Right after I registered for AFM, I was wondering what I could create to represent my various projects. While they each had their own branding and collateral (depending where they were in the production pipeline), I realized that I didn’t. Those that know me and my projects know what I create, but there is a whole industry universe out there that doesn’t.
I am therefore pleased to present the one sheet for The Ashton Times. Designed by my longtime colleague and friend Adam Starr, it is designed to promote and illustrate the type of works I create. For the last couple of weeks it has been included in my industry communications and promoted on MyAFM and Cinando. As we are an industry of image, I think it’s important to create what we can to present our projects in the best possible light.
It seems fitting that I’m preparing to leave for AFM during the anniversary week when Justice Is Mind had its international premiere on Cunard’s Queen Elizabeth in 2014. That screening proved to me that you don’t have to be a major or mini studio or have A or B list actors in your film to have a marketable project. Indeed, you only need one thing…
…a good story.
This past Wednesday I registered to attend the American Film Market (AFM). It’s a market I’ve been wanting to attend for some years. It’s interesting, the last time I was in Los Angeles was in 2013 for the West Coast Premiere of Justice Is Mind that took place during AFM but wasn’t connected to it. Now I return to network and to introduce my six film projects.
As I was uploading the details of my projects on Cinando (you receive a one year membership for registering at AFM), I was fondly remembering the long journey to this point. My first short film, First World, had its first screening in Los Angeles in 2007. Never in a million years did I think I would be returning to the city six years later with a feature film in hand that wasn’t the feature film version of First World.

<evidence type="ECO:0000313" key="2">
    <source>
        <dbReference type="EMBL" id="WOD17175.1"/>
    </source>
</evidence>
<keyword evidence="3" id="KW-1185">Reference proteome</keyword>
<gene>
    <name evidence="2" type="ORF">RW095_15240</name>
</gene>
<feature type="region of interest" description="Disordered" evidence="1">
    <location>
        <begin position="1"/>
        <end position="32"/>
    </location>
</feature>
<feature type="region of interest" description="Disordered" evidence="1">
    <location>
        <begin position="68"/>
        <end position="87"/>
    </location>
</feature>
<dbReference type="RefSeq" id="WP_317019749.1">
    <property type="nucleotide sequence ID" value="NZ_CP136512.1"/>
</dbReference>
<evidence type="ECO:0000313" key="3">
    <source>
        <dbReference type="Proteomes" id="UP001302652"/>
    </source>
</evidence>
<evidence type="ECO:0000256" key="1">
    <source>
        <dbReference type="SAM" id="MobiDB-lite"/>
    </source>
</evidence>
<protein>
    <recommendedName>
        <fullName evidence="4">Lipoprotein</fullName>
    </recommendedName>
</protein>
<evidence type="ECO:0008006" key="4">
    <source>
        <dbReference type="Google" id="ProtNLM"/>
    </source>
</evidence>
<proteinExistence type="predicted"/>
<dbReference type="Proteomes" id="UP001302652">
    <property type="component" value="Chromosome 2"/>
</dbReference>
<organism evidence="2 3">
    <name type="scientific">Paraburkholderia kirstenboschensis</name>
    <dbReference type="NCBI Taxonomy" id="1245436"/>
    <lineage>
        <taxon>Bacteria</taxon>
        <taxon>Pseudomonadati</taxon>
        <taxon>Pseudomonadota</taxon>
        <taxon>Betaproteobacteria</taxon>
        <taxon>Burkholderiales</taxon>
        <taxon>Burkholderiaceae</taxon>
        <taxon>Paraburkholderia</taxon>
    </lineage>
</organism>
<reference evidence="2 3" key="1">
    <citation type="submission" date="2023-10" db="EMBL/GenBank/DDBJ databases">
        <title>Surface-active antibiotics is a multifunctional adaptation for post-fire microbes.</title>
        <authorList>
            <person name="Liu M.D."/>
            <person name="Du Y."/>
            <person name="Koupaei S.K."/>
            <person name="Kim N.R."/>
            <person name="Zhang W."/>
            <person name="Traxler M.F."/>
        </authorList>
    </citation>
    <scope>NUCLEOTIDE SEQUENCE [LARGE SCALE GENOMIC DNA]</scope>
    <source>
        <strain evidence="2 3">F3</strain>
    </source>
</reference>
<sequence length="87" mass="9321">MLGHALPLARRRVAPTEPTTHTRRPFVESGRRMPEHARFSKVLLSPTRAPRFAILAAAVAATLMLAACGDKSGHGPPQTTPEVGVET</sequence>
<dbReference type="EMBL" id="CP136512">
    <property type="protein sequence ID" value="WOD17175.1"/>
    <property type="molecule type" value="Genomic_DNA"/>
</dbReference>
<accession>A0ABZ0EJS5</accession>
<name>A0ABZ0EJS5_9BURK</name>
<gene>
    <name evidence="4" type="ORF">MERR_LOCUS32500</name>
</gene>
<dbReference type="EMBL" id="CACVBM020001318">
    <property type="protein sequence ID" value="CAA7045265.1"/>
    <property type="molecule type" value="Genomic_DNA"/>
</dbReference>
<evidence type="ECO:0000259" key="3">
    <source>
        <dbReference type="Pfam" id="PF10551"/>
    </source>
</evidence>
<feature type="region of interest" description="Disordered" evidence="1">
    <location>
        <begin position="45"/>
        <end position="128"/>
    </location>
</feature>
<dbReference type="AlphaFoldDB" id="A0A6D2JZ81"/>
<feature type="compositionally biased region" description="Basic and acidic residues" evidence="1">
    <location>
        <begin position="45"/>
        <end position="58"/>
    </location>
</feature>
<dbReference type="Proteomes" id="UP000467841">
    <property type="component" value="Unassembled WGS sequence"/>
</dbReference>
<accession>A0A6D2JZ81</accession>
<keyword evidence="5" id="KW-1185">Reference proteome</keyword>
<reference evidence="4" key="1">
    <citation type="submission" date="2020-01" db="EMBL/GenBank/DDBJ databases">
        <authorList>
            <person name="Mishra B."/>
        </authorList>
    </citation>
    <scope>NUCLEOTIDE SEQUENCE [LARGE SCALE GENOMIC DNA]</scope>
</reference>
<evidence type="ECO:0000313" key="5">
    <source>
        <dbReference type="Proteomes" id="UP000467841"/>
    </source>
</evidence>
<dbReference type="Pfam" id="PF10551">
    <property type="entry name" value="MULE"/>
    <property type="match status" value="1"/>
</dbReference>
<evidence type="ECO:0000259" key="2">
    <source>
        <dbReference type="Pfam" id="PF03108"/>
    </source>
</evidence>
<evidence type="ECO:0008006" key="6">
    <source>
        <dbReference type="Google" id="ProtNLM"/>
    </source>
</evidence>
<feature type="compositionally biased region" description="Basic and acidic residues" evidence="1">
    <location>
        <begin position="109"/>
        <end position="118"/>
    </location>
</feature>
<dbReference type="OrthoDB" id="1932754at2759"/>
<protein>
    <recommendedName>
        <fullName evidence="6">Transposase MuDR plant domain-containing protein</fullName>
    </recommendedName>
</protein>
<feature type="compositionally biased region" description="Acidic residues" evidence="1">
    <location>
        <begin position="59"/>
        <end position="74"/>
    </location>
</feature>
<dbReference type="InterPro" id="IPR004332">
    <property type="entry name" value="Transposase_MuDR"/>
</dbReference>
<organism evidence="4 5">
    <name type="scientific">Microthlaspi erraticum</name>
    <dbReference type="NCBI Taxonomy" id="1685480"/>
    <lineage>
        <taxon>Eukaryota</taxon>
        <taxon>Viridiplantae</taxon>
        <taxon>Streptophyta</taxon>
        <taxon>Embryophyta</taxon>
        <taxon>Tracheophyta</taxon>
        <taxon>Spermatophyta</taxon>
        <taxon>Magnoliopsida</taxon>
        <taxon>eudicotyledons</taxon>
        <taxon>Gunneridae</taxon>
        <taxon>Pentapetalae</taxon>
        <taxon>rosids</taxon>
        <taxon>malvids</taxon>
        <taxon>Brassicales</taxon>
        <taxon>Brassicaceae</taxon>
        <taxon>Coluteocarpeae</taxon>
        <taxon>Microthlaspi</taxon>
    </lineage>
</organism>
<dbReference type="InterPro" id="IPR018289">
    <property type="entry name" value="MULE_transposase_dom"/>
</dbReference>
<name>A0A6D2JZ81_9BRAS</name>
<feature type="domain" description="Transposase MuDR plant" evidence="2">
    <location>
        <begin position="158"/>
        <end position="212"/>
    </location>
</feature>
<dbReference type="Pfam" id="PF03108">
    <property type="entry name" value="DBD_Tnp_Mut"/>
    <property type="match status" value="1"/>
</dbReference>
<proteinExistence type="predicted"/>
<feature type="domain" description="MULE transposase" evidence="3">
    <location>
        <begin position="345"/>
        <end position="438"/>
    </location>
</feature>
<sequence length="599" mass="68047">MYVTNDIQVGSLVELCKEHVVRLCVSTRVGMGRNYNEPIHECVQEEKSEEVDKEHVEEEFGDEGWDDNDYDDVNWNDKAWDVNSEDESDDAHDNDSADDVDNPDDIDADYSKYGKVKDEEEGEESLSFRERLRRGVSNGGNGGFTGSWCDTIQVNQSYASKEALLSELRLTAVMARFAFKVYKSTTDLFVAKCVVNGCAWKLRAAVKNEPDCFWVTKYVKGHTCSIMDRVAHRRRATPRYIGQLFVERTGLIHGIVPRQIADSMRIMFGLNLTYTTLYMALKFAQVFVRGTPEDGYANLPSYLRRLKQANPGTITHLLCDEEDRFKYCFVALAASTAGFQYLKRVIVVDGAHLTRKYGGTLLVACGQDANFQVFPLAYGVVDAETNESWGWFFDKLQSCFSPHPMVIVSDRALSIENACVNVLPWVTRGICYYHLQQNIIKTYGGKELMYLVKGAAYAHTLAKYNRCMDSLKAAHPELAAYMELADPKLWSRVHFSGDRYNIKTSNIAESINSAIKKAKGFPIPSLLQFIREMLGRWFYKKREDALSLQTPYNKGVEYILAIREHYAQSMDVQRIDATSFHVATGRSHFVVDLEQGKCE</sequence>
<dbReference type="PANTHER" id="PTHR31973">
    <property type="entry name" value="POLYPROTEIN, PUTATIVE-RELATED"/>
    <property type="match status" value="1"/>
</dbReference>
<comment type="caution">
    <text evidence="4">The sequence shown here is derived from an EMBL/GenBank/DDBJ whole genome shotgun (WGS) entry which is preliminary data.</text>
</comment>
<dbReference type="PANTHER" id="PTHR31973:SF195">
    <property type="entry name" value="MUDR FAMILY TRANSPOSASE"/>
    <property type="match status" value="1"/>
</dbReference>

Since the day I penned my first screenplay, I’ve worked with over 250 actors, crew and other partners to bring my projects to life. As I’ve often referenced, being a director is akin to that of the conductor of an orchestra. A director is only as good as the instrumentalists that make up its actors and crew. The process of creating a film is like writing a symphony only in this industry it’s called a screenplay.
The screenplay is the very foundation of everything this industry is about. You can’t build a stage to shoot without a solid foundation. But this does take me to a bit of a rant. I find filmmakers conducting auditions without a completed screenplay to say nothing of forwarding a side to actors. How on Earth are you expected to get a quality audition from an actor without the benefit of them reading from your script? It happened again this week when I was asked to audition and the filmmaker refused to send sides from the actual script. My response? Pass. This is also an industry of time management with very little to waste.
Time is what’s ticking as the days lead up to my November 1 flight. There’s making sure all my project listings are current, setting up meetings and working on some new artwork. Of course, like getting ready to put a film into production, there’s a hundred other details.
Many…many…years ago I worked for someone that instilled in me the importance of preparing a solid presentation when making a pitch and a quality “leave behind” (the document you leave behind after a meeting for further consideration). In those early days I didn’t really know what all that meant, but it soon made sense. As they say you only get once chance to make a first impression. That couldn’t be truer in the entertainment industry where everything is about communication and visualization.
Since my last post, three First Signal presentations have resulted in solid location possibilities and interesting cooperation. We shall see where these communications go. But the point is, there are mutual communications.